Former Olympic doctor says he was fired for reporting sexually abusive conduct to USOPC bosses

Rob Schumacher / USA TODAY Sports

Dr. Bill Moreau, the former vice president of sports medicine of the United States Olympic & Paralympic Committee, believes he was fired from the organization for daring to question how top executives handled sexual abuse reports and mental health concerns. This is according to a whistleblower retaliation lawsuit he launched Wednesday in district court for the city and county of Denver. 

"Frankly, what I'm really worried about is, what if another kid gets raped and I didn't say something? What if another athlete kills himself and I didn't say something? Somebody has got to get the USOPC's attention to start listening and not breaking the law," Moreau told ESPN on Wednesday.

Moreau was dismissed from his position in May 2019 after working 10 years for what was known at the time as just the United States Olympic Committee -- the name change to include Paralympic athletes happened a month after his dismissal. The chiropractor most notably questioned how disgraced national team doctor Larry Nassar treated athletes at the London Games in 2012, raising flags when he saw Nassar treating members of the women's gymnastics team in their athlete's village condo, instead of the USOPC's central medical facility.

"In front of one of my colleagues, I told Larry Nassar to his face ... I told him it was safer for him ... I just said, you know, 'You need to treat in the big clinic where there's [sic] people around you ... and it's not good practice to treat people, juvenile females, in a one-on-one situation without a chaperone,'" Moreau said per ESPN.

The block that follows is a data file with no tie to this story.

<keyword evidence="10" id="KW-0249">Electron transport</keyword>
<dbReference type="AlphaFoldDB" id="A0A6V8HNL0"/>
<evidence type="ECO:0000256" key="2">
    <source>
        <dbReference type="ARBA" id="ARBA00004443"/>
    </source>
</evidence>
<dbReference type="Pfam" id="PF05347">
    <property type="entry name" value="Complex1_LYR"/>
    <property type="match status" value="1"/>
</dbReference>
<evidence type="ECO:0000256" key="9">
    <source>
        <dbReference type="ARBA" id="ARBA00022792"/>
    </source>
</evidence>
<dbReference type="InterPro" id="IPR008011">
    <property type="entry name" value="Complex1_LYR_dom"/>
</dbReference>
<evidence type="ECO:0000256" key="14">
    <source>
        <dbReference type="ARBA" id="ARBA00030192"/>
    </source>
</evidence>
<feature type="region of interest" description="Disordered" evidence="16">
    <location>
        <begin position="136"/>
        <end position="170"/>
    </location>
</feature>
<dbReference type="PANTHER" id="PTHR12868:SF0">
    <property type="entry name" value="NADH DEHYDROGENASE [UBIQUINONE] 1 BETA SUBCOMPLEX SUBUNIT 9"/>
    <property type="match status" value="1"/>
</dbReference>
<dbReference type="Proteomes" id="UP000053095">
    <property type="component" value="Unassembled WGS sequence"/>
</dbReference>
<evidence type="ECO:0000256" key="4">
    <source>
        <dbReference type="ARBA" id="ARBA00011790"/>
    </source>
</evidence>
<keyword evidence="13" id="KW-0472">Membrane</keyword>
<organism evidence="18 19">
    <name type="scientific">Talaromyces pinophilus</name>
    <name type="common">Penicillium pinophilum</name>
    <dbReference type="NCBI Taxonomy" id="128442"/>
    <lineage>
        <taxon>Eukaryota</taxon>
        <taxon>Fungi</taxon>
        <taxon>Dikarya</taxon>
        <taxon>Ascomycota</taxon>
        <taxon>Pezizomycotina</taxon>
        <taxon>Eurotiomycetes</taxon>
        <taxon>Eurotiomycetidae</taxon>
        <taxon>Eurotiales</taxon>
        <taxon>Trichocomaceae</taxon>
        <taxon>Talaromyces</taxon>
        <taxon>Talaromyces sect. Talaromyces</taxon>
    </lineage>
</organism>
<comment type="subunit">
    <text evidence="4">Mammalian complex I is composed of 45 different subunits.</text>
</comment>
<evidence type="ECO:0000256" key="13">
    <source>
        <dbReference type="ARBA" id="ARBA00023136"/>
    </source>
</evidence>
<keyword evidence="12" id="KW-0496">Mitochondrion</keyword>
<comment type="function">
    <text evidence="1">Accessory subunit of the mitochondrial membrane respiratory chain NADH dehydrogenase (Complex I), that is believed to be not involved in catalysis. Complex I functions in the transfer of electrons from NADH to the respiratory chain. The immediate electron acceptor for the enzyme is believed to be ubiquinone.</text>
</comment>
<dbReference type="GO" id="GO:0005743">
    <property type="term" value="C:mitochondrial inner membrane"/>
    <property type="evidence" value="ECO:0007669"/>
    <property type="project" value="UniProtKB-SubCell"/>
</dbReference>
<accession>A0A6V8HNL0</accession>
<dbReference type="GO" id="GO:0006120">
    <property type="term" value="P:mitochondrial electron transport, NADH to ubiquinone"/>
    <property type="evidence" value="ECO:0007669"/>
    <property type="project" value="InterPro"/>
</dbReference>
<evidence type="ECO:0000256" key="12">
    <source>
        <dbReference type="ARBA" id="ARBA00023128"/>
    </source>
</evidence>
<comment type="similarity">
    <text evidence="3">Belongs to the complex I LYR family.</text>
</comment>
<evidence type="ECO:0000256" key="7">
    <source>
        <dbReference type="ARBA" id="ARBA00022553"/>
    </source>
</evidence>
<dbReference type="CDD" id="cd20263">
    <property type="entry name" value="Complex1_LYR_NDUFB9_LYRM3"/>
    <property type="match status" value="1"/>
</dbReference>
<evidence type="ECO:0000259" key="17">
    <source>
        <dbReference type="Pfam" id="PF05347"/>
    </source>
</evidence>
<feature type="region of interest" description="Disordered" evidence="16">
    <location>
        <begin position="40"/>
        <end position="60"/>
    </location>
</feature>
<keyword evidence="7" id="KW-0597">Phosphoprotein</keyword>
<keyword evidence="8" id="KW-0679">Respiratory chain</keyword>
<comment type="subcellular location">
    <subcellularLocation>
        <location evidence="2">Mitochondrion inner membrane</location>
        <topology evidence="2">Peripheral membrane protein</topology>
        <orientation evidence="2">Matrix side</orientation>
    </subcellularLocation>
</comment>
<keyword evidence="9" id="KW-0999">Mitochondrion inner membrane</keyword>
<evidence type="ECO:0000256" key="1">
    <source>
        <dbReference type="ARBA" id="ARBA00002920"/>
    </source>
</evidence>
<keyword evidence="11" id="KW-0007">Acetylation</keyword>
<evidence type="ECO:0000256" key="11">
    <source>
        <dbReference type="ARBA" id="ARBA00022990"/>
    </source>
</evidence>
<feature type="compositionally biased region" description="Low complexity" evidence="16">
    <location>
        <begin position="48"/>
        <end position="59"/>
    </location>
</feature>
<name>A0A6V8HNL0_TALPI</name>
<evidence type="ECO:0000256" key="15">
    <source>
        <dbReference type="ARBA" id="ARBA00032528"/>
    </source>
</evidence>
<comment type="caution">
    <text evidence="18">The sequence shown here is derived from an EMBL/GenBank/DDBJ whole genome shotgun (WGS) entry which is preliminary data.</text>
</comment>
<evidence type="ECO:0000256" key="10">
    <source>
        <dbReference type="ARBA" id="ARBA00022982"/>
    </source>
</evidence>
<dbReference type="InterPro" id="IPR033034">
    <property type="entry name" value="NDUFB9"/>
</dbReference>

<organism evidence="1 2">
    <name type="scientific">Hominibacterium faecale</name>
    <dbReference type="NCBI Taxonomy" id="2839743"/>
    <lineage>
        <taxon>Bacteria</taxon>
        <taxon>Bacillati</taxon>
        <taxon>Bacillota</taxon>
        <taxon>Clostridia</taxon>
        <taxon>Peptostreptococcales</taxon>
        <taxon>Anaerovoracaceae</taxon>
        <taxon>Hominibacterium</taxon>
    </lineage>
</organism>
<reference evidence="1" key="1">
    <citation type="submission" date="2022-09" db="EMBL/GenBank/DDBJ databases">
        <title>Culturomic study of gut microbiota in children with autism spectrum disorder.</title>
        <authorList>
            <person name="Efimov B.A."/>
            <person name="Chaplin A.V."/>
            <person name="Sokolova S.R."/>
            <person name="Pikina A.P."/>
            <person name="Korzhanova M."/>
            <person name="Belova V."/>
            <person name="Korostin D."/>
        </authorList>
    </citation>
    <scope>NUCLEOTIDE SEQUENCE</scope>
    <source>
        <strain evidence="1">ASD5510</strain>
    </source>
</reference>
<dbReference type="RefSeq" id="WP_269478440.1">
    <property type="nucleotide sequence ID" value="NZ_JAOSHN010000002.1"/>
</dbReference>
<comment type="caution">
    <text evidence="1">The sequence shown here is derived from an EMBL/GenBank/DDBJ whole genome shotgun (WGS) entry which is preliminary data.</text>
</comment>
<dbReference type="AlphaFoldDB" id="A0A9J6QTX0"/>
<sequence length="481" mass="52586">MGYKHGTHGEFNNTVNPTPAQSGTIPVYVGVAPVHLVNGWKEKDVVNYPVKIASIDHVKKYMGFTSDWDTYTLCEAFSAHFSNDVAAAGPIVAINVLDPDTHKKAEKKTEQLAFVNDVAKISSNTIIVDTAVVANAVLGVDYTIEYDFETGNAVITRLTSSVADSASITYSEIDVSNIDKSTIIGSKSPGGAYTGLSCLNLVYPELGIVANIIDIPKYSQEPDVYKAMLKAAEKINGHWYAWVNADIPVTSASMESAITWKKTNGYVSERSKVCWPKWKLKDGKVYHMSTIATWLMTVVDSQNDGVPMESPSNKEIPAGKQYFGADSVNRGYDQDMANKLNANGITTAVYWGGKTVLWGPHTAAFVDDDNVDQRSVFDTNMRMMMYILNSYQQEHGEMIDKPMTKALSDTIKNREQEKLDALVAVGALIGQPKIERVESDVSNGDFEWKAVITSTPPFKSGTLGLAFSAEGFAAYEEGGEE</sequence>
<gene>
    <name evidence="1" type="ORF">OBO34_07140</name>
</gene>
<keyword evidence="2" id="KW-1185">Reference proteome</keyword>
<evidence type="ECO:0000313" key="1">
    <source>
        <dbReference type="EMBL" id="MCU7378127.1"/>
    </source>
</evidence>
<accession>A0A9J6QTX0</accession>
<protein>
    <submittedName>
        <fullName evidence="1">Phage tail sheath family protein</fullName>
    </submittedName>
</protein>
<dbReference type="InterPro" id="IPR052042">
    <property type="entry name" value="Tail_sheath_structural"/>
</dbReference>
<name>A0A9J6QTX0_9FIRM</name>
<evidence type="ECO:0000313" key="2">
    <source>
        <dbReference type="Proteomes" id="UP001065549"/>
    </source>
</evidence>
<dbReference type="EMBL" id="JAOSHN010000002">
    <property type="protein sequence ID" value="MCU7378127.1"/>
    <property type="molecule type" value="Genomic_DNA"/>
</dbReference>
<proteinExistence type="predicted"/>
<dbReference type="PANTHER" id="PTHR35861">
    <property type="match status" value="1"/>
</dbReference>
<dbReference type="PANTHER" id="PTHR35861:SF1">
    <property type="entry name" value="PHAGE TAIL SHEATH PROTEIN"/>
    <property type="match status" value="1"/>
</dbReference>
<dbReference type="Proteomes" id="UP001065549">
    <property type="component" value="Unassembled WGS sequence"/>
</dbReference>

Nassar is currently serving multiple life sentences for the sex crimes he committed during his time as a doctor for the USOPC and at Michigan State. The charges including sexual assault of minors, criminal sexual assault, possession of pornographic images of children, and tampering with evidence by destroying and concealing the images. A Michigan judge said in 2018 that the disgraced doctor had at least 265 known sexual abuse victims.

It wasn't just Nassar that Moreau went to higher-ups about, according to the lawsuit. His lawyers contend that his reporting of the statutory rape of a 15-year-old Paralympic athlete -- which only resulted in the offender, a 20-year-old male Paralympic athlete, getting suspended for "sexual misconduct involving a minor" -- created tension with his superiors. When Moreau later saw the report of the incident, he saw that USOPC officials checked off "No" in response to the question "Was a crime committed," the suit says.

There was also an incident he reported of a strength and conditioning coach sitting in a sauna naked that was located near a training session for the under-18 women's gymnastics team. The coach was not dismissed, but rather reprimanded orally, Moreau said. 

One month after that, the former VP of sports medicine became aware of a suicidal athlete, three-time world champion and silver medalist Kelly Catlin, that needed immediate help. Moreau says that rather than respond with urgency, the USOPC formed a committee to discuss how the organization would help the athlete. The doctor tried to speak with Rick Adams, the USOPC's chief of high performance, about the situation on March 7, 2019 but saw that Adams was "nonresponsive" to his pleas. The next day, the athlete died by suicide.

Luella Chavez D'Angelo, the Olympic Committee's chief marketing and communications officer, gave the following response in a statement to the Denver Post: "We regret that Dr. Moreau and his attorney have misrepresented the causes of his separation from the USOPC. We will honor their decision to see this matter through in the courts, and we won't comment on the specifics as that goes forward."

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